Suffer fools gladly
2 Corinthians 11:1-33
“He didn’t suffer fools gladly” reads the obituary… “Cantankerous old grouch” we imagine… Or at least I do. I might be wrong in the particulars, but that’s how I read the phrase in general.
No-one ever does suffer fools gladly. We are only told when someone definitely does not. And since, generally, no-one seems to have any patience for fools, the person who is said ‘not to suffer fools gladly’ must be very irritable indeed. We can imagine that, in this person’s company, it is the fools that do the suffering. And not gladly.
So perhaps we think that the Christian response is that we should suffer fools gladly. Perhaps this biblical phrase arose as an exhortation to bear with fools with infinite patience.
Well there is something very Christ-like in that practice. Jesus put up with a lot of folly – mainly from His nearest and dearest. We can think of Mark chapter 10 where He has just described the agony and sacrifice of the cross which is before Him (v32-34). Instantly James and John ask Him for glory – they want cabinet posts in the coming kingdom (v35-41). It is such a vulgar and stupid request, especially with the prediction of Golgotha still hanging in the air. If Jesus “didn’t suffer fools gladly” we would now get to see James and John put in their place.
But how does Jesus respond? He calls them all together and, with great patience, tells them again of His servant-hearted love (v42-45). That is to be their model. Not worldly power-grabs.
Jesus does suffer fools gladly. And through His glad-hearted patience He teaches fools that they might cease to be fools. How astonishing! Here is the one Man who does suffer fools gladly.
But that is not what the Bible exhorts us towards with the phrase “suffer fools gladly.” St Paul, who coined the term, does not put himself in the shoes of the patient sufferer. In this phrase, Paul is the fool.
In 2 Corinthians 11, Paul is concerned about the Corinthian church. They are putting up with (i.e. “suffering”) the ministry of false apostles (v13). Such false apostles expected generous payments while they boasted of their accomplishments and great giftings. On the other hand Paul expected nothing, nor did he boast about his own service or experiences. But in order to make his point, Paul decides that boasting is the order of the day. Therefore he will make his own boasts to the Corinthians, but they are nothing like the boasts of the false apostles:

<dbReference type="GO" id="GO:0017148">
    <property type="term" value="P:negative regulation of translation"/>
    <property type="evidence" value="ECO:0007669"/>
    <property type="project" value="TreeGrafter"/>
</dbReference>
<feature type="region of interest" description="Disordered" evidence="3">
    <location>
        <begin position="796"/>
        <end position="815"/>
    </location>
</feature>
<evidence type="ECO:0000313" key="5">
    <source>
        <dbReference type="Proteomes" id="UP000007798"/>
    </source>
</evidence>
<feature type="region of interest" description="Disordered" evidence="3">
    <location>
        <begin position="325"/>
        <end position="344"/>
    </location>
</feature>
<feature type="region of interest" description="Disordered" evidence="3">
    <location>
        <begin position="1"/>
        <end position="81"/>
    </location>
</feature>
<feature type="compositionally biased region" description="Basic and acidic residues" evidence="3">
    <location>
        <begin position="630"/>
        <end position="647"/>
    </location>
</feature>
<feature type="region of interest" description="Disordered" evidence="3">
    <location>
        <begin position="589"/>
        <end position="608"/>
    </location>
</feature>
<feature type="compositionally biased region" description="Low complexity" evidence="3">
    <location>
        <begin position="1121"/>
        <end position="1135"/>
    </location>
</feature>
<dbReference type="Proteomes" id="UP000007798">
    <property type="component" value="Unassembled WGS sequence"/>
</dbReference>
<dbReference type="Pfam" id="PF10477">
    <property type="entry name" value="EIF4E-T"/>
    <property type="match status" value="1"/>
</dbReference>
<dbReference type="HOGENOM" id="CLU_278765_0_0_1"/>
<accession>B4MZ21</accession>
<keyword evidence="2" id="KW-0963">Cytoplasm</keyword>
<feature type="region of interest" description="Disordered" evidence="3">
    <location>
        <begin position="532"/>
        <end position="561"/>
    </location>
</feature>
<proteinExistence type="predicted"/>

“Seeing that many glory after the flesh, I will glory also. For ye suffer fools gladly, seeing ye yourselves are wise. For ye suffer, if a man bring you into bondage, if a man devour you, if a man take of you, if a man exalt himself, if a man smite you on the face.” (2 Corinthians 11:18-20)
There are fools that we should not suffer gladly. They are called false teachers. And we should not tolerate them. Yet Paul says that a curious thing has been happening in Corinth. They have suffered to have slave-drivers among them, bringing them into bondage through their false gospels. Paul is amazed. And so he seeks to shock them out of their complacency by subverting the boasts of the false apostles. He speaks as a fool (v21). In other words he uses the rhetoric of the foolish false teachers, but his message is very different:
“Are they Hebrews? so am I. Are they Israelites? so am I. Are they the seed of Abraham? so am I. Are they ministers of Christ? (I speak as a fool) I am more; in labours more abundant, in stripes above measure, in prisons more frequent, in deaths oft. Of the Jews five times received I forty stripes save one. Thrice was I beaten with rods, once was I stoned, thrice I suffered shipwreck, a night and a day I have been in the deep; in journeyings often, in perils of waters, in perils of robbers, in perils by mine own countrymen, in perils by the heathen, in perils in the city, in perils in the wilderness, in perils in the sea, in perils among false brethren; In weariness and painfulness, in watchings often, in hunger and thirst, in fastings often, in cold and nakedness. Beside those things that are without, that which cometh upon me daily, the care of all the churches. Who is weak, and I am not weak? who is offended, and I burn not? If I must needs glory, I will glory of the things which concern mine infirmities.” (2 Corinthians 11:22-30)
Paul’s boast is that he is vastly less prosperous, less healthy, less settled and less respectable than all the false teachers they have been entertaining! He boasts in his weakness because this is the mark of an authentic follower of Christ.
If Paul is forced into the foolish game of listing his resume, he will “glory of the things which concern [his] infirmities.” If the Corinthians suffer those proud fools – the false apostles, Paul hopes they will suffer him – a humble fool for Christ.
Today, if someone “doesn’t suffer fools gladly”, it’s usually because they consider themselves to be above the fools. Paul puts himself beneath the fools and begs for the sufferance of the “wise ones”!
In this way he resembles his Lord who could easily have cast away fools like us. Instead Jesus humbles Himself beneath our folly – subverting it with His own up-side-down glory. Jesus became a fool on the cross, and His weakness became His glory.
So the question is, Will we be impatient with the folly and weakness of the cross? Or will we suffer His kind of folly gladly?
“We preach Christ crucified, unto the Jews a stumblingblock, and unto the Greeks foolishness; But unto them which are called, both Jews and Greeks, Christ the power of God, and the wisdom of God. Because the foolishness of God is wiser than men; and the weakness of God is stronger than men.” (1 Corinthians 1:23-25)
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